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Native Plants in Pots

By Ali Miller, Seasonal Naturalist 

Native plants support wildlife more than any other plants. If you’re like me and only have a small patio and love native plants, there are ways you can still grow them successfully in pots. You can have beautiful plants and support native wildlife without having a yard. Choosing the right plant, pot, and soil are all important pieces to give your native plants the best shot at surviving. If you choose native perennials and pay attention to the plant’s needs, they can survive winter!  

Picking the right native plant is an important first step. Pay attention to how much sun (e.g. full sun, part sun, shade) your patio gets and pick native species that do well in that condition. Prairie species will do well in full sun, but some (e.g. butterfly weed) will do okay in part sun. 

Make sure you pick the right pot. Choose big enough pots to allow the roots to grow enough to survive the winter. Drainage holes are extremely important too. Many times, pots will come without a drainage hole which means that no water can escape, and the roots of your plant will die. You can always drill a drainage hole or add more holes for extra drainage for dry soil loving plants.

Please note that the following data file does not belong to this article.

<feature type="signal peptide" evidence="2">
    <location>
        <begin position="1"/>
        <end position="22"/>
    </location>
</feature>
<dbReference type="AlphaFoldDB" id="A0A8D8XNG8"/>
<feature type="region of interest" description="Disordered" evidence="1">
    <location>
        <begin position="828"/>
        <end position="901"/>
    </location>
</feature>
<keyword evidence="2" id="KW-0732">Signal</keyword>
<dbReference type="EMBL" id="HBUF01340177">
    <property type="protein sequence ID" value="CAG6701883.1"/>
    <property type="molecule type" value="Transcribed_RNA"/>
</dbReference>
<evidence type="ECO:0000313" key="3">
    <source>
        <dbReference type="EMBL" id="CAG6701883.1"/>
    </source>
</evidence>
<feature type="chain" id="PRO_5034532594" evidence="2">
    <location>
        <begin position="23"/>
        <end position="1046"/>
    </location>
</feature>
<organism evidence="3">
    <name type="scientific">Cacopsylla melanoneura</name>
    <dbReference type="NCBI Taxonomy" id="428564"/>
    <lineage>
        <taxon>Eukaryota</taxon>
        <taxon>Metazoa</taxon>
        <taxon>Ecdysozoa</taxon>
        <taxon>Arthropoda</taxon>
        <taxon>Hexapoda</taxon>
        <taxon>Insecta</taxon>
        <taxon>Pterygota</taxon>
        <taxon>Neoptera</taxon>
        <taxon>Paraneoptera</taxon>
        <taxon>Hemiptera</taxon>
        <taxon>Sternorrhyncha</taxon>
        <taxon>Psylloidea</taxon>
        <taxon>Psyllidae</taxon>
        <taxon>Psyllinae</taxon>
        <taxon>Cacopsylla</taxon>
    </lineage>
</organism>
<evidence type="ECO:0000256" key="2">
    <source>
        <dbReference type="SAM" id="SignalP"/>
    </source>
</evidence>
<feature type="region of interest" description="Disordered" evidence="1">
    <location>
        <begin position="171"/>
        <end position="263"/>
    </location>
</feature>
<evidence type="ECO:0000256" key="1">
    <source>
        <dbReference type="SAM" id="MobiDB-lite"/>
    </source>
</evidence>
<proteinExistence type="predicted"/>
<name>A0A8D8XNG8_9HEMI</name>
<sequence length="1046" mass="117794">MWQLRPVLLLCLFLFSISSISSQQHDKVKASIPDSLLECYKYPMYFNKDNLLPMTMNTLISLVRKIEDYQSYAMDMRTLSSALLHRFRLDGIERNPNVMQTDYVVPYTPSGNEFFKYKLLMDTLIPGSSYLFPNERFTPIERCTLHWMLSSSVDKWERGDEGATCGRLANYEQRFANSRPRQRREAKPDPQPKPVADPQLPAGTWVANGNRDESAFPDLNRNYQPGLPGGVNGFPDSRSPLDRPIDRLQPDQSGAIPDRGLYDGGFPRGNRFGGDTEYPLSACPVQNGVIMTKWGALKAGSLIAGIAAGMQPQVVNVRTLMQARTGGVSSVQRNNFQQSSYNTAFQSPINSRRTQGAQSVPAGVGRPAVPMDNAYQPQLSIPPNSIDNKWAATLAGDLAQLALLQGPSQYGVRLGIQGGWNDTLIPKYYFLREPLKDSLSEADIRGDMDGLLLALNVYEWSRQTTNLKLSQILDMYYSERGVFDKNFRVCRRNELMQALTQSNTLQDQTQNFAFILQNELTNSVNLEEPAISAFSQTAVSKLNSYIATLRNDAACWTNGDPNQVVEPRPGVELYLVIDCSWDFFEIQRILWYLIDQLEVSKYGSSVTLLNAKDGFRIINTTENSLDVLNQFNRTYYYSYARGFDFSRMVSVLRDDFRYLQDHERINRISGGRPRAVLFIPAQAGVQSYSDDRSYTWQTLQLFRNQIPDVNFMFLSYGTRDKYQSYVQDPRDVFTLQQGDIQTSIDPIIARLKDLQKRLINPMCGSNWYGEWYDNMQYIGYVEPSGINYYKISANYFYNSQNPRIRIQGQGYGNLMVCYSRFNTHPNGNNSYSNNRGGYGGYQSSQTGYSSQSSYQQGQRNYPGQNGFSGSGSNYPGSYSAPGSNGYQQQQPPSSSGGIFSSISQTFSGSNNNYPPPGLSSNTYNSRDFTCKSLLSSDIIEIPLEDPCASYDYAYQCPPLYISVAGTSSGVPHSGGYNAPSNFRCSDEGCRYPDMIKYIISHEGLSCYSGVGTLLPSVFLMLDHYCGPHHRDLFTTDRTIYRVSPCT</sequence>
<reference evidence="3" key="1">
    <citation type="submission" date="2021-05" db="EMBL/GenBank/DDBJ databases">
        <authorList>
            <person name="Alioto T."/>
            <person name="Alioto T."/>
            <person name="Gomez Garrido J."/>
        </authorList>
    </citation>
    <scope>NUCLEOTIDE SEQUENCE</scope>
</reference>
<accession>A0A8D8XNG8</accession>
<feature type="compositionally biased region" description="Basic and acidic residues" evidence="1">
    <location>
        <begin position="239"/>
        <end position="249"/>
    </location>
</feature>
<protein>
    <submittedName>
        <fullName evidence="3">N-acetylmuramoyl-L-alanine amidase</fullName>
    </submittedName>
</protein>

Research your native plant’s soil preference. Some plants do well in sandier soil while others prefer soil with clay. You can mix construction sand into the soil to make it sandier. Potting soil is more sustainable if it does not contain peat. Removing peat from peat bogs releases greenhouse gasses and it is over harvested. 

My personal journey of growing natives in pots in part sun has many successes and a couple failures too. I have had several plants from last year return this year. My violets and bergamot are surviving, but they are much smaller than you find them in the wild at this time of year. I think my bergamot would do better with more sun. My common milkweed and lance-leaved coreopsis are doing great and look much better than they did last summer. Two more milkweed plants came up this summer than I had last year. My coreopsis is as tall as the ones at Deer Haven Preservation Park and has beautiful blooms.  

If I was doing it again with what I know now, I might not have lost a few plants last year. It is difficult to find information about growing natives in pots, so you might have some trial and error before getting it just right. This makes the process more exciting for me because I am experimenting with something less commonly done. I hope this inspires you to give it a try! 

If you need inspiration, visit the parks this summer. The prairies are exploding with color, and if you want to see examples of native plants that you can add to pots or in your own garden, check out the pollinator garden at Deer Haven Park. It is spectacular!  

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